Turtle Beach’s HyperSound Technology Paves Way for Transparent Speakers

July 1, 2016, By Sanjeev Ramachandran

Imagine yourself standing in front of a small piece of glass sheet. In the present-day world, that would only be a piece of glass sheet, and nothing else. But in the near future, that could just turn-out to be a sound-emitting speaker, because that’s HyperSound for you.

Turtle Beach, developers of the HyperSound Clear 500 P speaker system, has announced its breakthrough, glass-based speaker system called HyperSound Glass. Besides using the HyperSound technology that produces directional sounds, Turtle Beach’s new speaker system also comes in the transparent form that looks like nothing, but a bare piece of glass sheet embedded in frames.

HyperSound Glass uses multiple layers of transparent materials and films, providing a narrow beam of ultrasounds that triggers the directional property to the generated sound. According to Turtle Beach, the sound generated this way are directed for targeted listeners, and becomes nearly inaudible to the rest, depending on their direction with respect to the speakers.


The ultrasounds produced are also of high frequency, and becomes inaudible for hearers standing in front or beyond the target distance. This is the distance that is required by the speakers to convert the ultrasounds to normal, audible sounds.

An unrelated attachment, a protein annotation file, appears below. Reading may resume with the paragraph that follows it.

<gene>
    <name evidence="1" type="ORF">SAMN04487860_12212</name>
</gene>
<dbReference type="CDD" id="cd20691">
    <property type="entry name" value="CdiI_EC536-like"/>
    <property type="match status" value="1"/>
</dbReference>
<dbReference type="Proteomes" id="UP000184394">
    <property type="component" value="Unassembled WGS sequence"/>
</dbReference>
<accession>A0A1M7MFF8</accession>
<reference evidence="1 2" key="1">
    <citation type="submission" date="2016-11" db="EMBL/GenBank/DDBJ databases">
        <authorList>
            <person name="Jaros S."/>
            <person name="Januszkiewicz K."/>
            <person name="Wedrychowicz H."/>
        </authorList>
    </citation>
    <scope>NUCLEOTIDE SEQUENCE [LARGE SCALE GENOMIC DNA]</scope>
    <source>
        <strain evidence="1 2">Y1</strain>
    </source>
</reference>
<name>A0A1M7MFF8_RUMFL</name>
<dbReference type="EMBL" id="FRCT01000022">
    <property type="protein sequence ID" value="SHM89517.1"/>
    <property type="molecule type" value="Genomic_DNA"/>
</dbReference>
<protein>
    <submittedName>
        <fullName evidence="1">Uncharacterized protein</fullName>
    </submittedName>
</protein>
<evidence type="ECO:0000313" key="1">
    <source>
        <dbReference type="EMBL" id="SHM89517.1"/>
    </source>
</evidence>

Turtle Beach has adopted the same HyperSound technology for its HyperSound Clear 500 P speaker system. But that was not designed to be a dedicated speaker system. Instead, the HyperSound Clear 500 P was designed to aid people with hearing problems and their families, and also lacked the transparent trait, which itself can be considered a first-of-its-kind.

The glass speaker system from Turtle Beach was displayed earlier at the E3 event this year. But it may still take time for the product to hit the markets, as the company says that HyperSound Glass is still in its prototype phase. Besides, the company also plans to license the HyperSound technology to others apart from building their own products.

© 2008-2012 DeviceMag.com - All rights reserved | Privacy Policy